Politics

EU-US: 'If this was Formula One, Europe would still be working on its motor'

Article published on Feb. 3, 2010
Article published on Feb. 3, 2010
US president Barack Obama will not be attending the EU-USA summit planned for May. The official explanation given is that he wishes to devote himself to domestic problems. The German, Belgian and Czech press, however, suspects that he doesn't want to waste time in Europe, which still hasn't found a collective voice

'Understandable' - Blog planet in progress, Germany

US President Barack Obama is not attending the EU-USA summit because of the continued lack of concurrence in Europe, the German blog says: 'We've seen that the Lisbon treaty has not kept one of its central promises. Europe continues to speak to the world not with one voice but with an entire chorus. The two senior offices that ought to change this, the permanent council president and the 'EU foreign minister' have not combined Europe's foreign-policy authority as was expected. Quite apart from the quarrels in Brussels, Obama's decision is understandable. Europe is not half as important as it thinks it is in the eyes of the American administration. Why should it be? The real opportunities and risks in world politics lie elsewhere. In China, in Afghanistan, in India and Latin America. For the Lisbon EU, the most painful insight into its role in the world may still lie ahead. Just imagine: Europe speaks with one voice and nobody listens' (Jochen Bittner)

'Time wasting' - Hospodářské noviny, Czech Republic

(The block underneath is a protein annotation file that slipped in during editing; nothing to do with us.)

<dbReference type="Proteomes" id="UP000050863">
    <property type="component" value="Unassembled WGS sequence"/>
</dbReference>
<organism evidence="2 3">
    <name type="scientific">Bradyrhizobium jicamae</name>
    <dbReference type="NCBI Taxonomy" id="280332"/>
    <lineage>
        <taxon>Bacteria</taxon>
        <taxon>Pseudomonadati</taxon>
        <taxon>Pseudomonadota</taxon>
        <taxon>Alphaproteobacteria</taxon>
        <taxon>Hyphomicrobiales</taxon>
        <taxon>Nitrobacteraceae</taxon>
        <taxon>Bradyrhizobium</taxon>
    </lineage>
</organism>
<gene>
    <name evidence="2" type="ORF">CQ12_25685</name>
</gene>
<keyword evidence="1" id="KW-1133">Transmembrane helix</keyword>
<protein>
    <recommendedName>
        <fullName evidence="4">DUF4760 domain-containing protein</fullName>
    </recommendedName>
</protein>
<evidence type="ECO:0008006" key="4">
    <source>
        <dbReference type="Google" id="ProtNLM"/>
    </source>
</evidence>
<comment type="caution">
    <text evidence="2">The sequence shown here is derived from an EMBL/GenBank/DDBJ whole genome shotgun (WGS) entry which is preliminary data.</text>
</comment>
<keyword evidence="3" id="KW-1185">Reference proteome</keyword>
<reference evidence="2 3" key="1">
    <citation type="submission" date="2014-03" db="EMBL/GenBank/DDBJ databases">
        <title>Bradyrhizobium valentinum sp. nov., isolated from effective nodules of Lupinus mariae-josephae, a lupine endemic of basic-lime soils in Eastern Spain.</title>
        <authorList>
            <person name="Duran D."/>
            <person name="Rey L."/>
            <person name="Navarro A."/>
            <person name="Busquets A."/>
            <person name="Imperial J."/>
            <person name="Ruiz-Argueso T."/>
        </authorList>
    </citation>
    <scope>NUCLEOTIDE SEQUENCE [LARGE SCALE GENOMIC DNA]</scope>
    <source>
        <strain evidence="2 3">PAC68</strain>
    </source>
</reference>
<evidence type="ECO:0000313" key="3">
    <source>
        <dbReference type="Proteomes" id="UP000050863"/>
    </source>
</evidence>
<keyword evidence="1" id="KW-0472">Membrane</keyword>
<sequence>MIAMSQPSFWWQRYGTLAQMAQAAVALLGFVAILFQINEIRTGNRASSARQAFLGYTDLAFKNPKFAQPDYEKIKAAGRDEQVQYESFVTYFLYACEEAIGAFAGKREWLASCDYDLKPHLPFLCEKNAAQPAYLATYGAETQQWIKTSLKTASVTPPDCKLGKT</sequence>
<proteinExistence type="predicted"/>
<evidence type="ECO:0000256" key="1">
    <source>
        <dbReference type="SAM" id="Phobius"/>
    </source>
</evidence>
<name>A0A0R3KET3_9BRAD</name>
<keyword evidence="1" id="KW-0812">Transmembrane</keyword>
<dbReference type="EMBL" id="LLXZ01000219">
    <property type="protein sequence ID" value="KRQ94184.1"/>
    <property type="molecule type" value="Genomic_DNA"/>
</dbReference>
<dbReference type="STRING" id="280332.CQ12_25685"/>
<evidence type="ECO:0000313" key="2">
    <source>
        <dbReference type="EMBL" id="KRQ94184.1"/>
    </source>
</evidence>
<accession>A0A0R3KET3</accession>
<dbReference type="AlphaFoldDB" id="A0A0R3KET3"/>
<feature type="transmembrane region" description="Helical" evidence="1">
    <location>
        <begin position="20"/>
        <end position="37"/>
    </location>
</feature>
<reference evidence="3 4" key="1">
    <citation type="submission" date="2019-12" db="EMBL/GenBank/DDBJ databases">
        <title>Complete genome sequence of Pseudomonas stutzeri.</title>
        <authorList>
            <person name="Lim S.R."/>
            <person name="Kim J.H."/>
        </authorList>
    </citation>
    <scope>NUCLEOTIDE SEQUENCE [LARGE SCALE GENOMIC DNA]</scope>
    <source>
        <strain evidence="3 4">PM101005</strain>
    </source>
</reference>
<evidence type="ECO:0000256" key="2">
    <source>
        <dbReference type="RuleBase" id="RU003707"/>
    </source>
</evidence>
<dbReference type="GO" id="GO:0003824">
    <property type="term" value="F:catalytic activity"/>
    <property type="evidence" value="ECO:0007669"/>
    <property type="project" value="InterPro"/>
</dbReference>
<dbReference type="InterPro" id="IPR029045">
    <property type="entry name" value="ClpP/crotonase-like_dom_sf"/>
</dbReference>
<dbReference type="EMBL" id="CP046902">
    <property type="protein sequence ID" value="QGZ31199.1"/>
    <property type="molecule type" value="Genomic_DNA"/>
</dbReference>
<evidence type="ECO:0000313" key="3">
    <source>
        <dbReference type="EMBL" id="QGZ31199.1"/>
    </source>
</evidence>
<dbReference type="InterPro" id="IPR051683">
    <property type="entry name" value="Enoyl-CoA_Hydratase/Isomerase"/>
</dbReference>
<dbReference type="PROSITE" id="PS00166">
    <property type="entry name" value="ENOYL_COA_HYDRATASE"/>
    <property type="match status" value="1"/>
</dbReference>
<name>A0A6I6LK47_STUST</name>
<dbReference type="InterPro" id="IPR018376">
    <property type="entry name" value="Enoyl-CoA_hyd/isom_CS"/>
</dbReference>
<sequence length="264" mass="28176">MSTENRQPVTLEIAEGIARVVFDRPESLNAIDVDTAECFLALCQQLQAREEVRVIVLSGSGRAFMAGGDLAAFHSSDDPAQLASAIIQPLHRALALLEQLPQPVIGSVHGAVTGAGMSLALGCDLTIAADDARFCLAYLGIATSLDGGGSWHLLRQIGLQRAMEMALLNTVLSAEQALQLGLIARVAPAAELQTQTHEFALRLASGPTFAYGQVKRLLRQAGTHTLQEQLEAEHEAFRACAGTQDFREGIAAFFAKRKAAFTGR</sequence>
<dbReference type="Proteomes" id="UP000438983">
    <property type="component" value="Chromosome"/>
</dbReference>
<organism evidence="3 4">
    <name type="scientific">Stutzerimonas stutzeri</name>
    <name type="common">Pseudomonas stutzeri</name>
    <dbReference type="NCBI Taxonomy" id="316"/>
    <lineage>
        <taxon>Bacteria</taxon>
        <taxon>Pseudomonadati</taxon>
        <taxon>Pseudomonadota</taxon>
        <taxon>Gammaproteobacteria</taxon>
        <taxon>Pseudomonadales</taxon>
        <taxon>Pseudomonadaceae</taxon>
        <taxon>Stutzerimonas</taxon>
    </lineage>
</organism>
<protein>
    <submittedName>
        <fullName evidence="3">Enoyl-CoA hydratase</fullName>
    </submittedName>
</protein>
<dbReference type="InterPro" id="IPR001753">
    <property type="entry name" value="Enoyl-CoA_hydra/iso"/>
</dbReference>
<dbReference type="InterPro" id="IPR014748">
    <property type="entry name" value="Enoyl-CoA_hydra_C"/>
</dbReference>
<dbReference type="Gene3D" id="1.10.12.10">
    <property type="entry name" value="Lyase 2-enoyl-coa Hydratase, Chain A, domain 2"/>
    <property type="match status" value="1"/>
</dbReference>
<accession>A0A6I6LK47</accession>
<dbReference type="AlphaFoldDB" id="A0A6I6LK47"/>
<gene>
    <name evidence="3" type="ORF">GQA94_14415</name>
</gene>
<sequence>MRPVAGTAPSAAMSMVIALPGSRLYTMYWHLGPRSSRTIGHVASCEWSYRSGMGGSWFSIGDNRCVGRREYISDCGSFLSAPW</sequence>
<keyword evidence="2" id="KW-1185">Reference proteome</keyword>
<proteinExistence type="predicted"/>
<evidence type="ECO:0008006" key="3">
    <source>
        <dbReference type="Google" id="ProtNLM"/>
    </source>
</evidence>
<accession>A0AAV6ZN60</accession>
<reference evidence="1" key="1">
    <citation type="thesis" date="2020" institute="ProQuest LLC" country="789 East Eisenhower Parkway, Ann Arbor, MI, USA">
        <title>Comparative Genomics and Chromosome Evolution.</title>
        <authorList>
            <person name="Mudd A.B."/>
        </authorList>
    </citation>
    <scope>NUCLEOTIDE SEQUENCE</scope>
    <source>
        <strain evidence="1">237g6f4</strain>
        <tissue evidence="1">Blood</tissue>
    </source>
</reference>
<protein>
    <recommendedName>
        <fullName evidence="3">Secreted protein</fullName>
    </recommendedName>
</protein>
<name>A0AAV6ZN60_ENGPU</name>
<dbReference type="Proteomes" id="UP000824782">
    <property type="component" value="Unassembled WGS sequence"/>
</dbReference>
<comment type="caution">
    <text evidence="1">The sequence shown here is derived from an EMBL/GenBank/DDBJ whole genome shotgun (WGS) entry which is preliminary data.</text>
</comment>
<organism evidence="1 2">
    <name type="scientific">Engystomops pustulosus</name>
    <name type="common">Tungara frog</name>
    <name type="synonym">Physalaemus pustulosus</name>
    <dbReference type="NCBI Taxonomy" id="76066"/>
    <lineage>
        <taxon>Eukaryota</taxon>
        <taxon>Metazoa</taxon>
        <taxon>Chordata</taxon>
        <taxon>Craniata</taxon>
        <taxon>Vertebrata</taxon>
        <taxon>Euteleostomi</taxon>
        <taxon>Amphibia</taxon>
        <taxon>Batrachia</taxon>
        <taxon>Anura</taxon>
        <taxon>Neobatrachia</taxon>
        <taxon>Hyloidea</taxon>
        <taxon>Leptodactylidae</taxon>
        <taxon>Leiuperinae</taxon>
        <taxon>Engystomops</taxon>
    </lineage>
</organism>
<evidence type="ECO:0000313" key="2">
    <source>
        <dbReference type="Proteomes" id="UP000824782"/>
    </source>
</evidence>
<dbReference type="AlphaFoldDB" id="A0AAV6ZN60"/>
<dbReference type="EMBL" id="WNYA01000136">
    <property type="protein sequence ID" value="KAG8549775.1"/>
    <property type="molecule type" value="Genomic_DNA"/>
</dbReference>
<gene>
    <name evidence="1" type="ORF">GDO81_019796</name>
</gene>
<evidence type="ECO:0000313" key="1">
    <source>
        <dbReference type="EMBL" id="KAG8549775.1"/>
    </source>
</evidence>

Barack Obama's cancellation of the summit meeting with the EU comes as no surprise for business paper. The paper notes that he has already wasted time with the conflicting interests of the Europeans: 'Different sources are saying that the surprising decision is a result of Obama's disappointing experiences just under a year ago in Prague. At the time it was said that the 27 European leaders only wanted to bathe in his glory. Obama spoke to his confidantes of having wasted his time. The cooling down of relations between Obama and Europe has many other reasons. America wants an independent and strong Europe that takes care of its own security, for example its energy security. In Washington they can't understand why Germany and Poland have totally conflicting opinions on this issue. Nor can they understand why some Europeans call for American bases yet at the same time sell strategic companies to the Russians' (Jan Macháček)

'Threat of irrelevance' - De Standaard, Belgium

The left-liberal daily asks why US president Barack Obama should meet with the EU at all, since the latter has nothing to offer him: 'Would [EU council president Herman] Van Rompuy or [Spanish premier José Luis Rodríguez] Zapatero or EU commission chairman [José Manuel] Barroso have anything to say to him about the EU's shared economic policies for addressing the fragile circumstances? About the European approach to China's new 'self-confident aggressiveness', with which Washington is increasingly confronted? Obama's cancellation should ring alarm bells in Brussels. In this fast-changing post-American world, the EU is threatened by irrelevance. To put it in Formula One language: While Europe is still sitting in the box working on its motor, the Chinese, Indian and Brazilian racing cars are driving faster and faster laps. Only when Europe speaks with one voice will it be taken seriously. If it doesn't, it is in danger of becoming irrelevant' (Bart Beirlant)

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